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Experts Weigh in on Value of Social Media Hacks – Legal Reader

Experts discuss pros and cons of online health fads.

In the era of social media, wellness trends and health hacks often take center stage. From teeth-whitening techniques to skincare solutions, these trends can both captivate and confuse. But do these viral health hacks truly help, or do they pose hidden risks? To unravel the complexities of this digital landscape, we turn to experts who offer insight into the do’s and don’ts behind some of these trends.
Whitney DiFoggio, a registered dental hygienist known as “Teeth Talk Girl,” embarked on a mission to counteract misleading dental trends circulating online. She’s encountered a multitude of unconventional methods, including charcoal toothpaste, brushing with purple toothpaste, and using turmeric for teeth whitening. DiFoggio debunks these trends with professional insight.
While charcoal toothpaste may seem enticing, DiFoggio cautions against its use, as it can be abrasive for tooth enamel. She advises exploring safer alternatives for achieving a brighter smile. Brushing with purple toothpaste, despite its popularity on TikTok, is dismissed as a gimmick by DiFoggio who underscores the importance of relying on credible dental guidance. The notion of using turmeric for teeth whitening is challenged by DiFoggio, referencing the American Dental Association’s stance that spices lack evidence for whitening teeth. She emphasizes the importance of evidence-based dental practices.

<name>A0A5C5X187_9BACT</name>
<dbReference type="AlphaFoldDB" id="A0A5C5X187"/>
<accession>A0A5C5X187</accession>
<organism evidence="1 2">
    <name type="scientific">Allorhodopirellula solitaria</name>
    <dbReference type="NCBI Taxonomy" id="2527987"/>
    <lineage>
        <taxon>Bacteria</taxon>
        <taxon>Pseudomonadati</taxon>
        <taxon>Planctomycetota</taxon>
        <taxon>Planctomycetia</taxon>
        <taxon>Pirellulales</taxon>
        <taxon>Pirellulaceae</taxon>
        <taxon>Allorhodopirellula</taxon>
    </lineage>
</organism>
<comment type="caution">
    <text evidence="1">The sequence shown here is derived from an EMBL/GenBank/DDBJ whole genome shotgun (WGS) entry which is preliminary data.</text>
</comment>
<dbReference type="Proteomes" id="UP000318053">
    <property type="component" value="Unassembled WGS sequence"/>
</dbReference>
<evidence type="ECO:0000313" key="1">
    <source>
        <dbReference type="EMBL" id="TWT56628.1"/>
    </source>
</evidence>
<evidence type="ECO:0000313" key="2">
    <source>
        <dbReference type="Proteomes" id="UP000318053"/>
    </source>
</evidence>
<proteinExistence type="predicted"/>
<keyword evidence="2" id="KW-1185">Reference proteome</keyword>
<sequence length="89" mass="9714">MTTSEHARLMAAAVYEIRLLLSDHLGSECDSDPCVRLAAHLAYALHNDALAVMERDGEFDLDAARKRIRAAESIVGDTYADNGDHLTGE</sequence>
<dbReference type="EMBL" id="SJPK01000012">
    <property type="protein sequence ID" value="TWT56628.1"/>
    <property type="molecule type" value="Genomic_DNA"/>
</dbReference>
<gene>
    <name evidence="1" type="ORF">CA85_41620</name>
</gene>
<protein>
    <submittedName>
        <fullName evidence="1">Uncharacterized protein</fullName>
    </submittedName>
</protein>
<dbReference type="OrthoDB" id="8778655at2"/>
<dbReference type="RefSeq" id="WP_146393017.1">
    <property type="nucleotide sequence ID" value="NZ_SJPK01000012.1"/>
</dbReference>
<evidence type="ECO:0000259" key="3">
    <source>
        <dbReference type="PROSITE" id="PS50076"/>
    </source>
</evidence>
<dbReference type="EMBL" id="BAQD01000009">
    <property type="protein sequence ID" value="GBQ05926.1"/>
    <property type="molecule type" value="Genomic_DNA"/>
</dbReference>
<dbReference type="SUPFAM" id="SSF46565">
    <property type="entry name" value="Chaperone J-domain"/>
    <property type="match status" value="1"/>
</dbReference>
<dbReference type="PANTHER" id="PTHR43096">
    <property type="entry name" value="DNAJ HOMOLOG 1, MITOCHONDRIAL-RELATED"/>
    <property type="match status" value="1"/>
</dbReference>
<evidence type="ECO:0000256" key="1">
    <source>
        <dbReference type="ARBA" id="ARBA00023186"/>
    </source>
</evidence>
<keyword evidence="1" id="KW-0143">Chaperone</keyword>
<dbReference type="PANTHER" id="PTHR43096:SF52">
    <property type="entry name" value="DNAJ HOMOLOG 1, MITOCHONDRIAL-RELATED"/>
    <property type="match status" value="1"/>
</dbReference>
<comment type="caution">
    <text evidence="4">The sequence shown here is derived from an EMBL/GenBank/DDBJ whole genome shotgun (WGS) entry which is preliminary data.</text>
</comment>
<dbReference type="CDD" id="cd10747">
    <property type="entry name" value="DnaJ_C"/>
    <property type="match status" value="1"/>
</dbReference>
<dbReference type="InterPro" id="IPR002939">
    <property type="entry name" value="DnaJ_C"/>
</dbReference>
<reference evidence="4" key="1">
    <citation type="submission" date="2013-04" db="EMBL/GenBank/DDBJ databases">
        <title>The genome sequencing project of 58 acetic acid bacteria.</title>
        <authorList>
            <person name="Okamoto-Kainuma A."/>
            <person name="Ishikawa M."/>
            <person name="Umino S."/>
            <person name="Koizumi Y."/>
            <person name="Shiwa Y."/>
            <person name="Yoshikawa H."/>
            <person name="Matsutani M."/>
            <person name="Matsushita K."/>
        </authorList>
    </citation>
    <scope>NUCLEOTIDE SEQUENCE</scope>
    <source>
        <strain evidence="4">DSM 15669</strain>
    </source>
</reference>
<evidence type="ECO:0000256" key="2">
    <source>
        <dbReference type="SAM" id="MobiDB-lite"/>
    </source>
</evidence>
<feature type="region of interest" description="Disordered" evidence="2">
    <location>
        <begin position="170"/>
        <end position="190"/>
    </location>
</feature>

DiFoggio also revealed the potential harm in swishing with apple cider vinegar, highlighting its role in increasing cavities and enamel erosion due to its acidic nature. Instead of all of these fad options, DiFoggio recommends using white strips, particularly those containing peroxide and bearing the American Dental Association’s seal of acceptance. She views them as an effective and safe choice for teeth whitening, with affordability as a significant advantage.
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Dr. Megha Trivedi, a dermatologist at RUSH University Medical Center, assesses the efficacy of pimple patches in treating mosquito bites. While hydrocolloid patches can promote healing for such bumps, Dr. Trivedi clarifies that they don’t alleviate itching, which can be addressed with over-the-counter hydrocortisone.
Dr. Michael Brown, a gastroenterologist at RUSH, explores the trend of consuming liquid chlorophyll for enhanced digestion. While more research is needed, preliminary findings suggest its potential benefits. Dr. Brown notes its safety profile but highlights possible side effects like nausea and diarrhea. He suggests that liquid chlorophyll could be beneficial for some individuals.
Dr. Brown cautions against blindly following health trends from social media, emphasizing the importance of discernment. While some trends may offer benefits, others can be unsafe. It’s crucial to consult a healthcare professional before embarking on any health hack seen online.
When it comes to social media, while some may provide genuine benefits, others may be founded on misinformation or present hidden risks. The wisdom of experts serves as a guiding light, reminding us to seek credible advice and prioritize our health above viral trends.
Sources:
Do ‘health hacks’ you see on social media help or hurt? Experts weigh in
Communicating Health to Young Adults Using Social Media: How, Where, and When?
Dangers and Benefits of Social Media on E-Professionalism of Health Care Professionals: Scoping Review
The emerging use of social media for health-related purposes in low and middle-income countries: A scoping review. 

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